The top board functions as a sight line and as barrier that prevents the horses from pushing down the top of the wire fencing. These two purposes will be served whether the board is installed above the wire or overlapping the wire.

My mistake, then. I know ours is not wire wrapped, and did not think the OP was referring to wire wrapped fencing, just wire fencing with a top rail.

Bluey
Jan. 16, 2009, 11:56 AM
As BasqueMom mentioned some horses find a way of getting themselves into trouble. Mine managed to find the one spot in the fence line where the board did not overlap the woven wire, reared up at the horses across the fence, and got the wire stuck between his hoof and the shoe. Fortunately, I saw him do it and he was a very good boy, did not panic, and waited quietly (with his foot stuck 4 feet up in the air) until we could get some wire cutters and cut him loose. After that experience I personally would never put a horse in a field where the board did not overlap the woven wire.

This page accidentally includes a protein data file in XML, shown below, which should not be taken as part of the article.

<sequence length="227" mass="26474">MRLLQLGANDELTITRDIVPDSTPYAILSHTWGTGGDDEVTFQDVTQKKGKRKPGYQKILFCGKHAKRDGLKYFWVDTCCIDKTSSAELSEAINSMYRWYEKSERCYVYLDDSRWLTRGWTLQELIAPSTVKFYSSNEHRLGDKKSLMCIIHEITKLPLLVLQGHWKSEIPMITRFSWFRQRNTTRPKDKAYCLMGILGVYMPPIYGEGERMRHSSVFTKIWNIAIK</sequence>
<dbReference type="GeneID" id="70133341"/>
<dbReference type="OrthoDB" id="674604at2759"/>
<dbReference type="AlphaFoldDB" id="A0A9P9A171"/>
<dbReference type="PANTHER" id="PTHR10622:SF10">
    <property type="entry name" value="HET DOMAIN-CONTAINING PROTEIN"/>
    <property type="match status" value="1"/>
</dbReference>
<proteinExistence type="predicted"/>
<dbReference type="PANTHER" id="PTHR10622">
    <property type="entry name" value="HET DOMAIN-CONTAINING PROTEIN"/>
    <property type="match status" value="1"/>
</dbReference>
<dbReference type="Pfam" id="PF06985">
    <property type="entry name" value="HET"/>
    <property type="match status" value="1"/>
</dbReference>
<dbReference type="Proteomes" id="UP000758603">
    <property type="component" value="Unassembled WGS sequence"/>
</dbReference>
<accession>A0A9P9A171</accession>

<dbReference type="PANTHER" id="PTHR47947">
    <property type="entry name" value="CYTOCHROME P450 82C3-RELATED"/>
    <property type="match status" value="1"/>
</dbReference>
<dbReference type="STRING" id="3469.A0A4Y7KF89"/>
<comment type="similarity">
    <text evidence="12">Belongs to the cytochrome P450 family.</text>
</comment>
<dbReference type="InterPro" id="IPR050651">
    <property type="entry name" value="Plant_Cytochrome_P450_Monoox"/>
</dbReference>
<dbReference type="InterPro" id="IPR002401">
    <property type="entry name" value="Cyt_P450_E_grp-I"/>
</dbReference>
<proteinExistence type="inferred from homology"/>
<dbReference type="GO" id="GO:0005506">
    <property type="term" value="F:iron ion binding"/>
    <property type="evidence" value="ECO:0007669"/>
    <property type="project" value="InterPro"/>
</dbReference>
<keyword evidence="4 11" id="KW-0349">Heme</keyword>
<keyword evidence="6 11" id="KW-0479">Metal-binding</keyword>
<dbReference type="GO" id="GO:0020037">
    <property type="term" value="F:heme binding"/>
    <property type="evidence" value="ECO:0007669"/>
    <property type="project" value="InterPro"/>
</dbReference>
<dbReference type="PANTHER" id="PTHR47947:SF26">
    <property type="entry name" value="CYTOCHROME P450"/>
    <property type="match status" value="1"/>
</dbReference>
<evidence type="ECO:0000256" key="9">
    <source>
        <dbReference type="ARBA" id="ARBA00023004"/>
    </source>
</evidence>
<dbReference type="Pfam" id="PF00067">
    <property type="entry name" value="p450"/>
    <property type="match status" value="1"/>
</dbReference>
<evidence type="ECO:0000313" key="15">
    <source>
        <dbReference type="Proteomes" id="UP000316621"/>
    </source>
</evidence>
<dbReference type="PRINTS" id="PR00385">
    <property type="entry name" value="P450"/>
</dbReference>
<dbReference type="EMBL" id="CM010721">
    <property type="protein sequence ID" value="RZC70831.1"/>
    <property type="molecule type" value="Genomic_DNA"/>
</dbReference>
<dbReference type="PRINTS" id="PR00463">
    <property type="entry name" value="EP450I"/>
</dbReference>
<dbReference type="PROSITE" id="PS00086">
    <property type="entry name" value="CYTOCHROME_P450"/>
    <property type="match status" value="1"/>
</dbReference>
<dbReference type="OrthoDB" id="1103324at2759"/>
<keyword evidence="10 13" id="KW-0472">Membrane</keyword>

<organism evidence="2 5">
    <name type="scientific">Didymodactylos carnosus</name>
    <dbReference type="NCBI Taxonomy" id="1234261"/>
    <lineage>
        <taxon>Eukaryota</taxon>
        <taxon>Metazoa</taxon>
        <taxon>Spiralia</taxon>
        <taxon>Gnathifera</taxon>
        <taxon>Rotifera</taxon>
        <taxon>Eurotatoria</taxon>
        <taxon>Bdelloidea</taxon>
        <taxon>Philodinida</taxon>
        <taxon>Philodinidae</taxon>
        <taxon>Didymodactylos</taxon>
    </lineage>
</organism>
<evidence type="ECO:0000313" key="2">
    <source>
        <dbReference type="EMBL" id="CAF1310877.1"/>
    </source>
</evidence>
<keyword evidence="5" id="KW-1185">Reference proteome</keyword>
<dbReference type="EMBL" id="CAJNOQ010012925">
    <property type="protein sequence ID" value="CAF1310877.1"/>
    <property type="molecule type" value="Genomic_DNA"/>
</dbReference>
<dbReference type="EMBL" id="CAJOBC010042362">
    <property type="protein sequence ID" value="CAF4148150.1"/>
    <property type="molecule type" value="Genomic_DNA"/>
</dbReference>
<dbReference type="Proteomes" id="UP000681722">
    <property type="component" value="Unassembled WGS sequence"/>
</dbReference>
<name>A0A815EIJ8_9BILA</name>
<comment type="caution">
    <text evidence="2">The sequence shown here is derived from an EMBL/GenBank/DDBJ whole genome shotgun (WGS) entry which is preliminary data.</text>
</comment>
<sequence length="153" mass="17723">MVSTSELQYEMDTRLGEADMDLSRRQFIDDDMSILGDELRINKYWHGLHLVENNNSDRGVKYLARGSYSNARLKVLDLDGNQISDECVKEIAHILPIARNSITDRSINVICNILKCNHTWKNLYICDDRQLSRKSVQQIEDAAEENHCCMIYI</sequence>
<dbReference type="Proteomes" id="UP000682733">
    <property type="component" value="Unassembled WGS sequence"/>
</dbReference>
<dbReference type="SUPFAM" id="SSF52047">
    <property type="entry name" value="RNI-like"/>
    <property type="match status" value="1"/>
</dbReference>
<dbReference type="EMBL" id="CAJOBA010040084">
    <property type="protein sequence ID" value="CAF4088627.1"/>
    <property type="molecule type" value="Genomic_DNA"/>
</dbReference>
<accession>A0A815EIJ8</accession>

That is one reason we quit using any kind of mesh wire when we rebuilt our horse pens, went with pipe.
Wire is known for, at any height, be a shoe hanger and the wrecks that can happen when a horse gets his shoe caught.:eek:

We use now pipe panels, but for many years, we used lighter pipes that a horse would not break, but would bend on impact and far enough apart they could pull a head or foot out if put between the pipes in play.

There is nothing really safe, but we were lucky never have a horse injured in those pens by the fencing, in many years of hard use.

KnKShowmom
Jan. 17, 2009, 11:25 AM
My mistake, then. I know ours is not wire wrapped, and did not think the OP was referring to wire wrapped fencing, just wire fencing with a top rail.

Actually, I was just trying to decide whether to have the bottom of the oak board cover the top of the wire or to leave a couple of inches between - I have never seen fencing with the wire wrapping the top of the board or extending up above it - very interesting.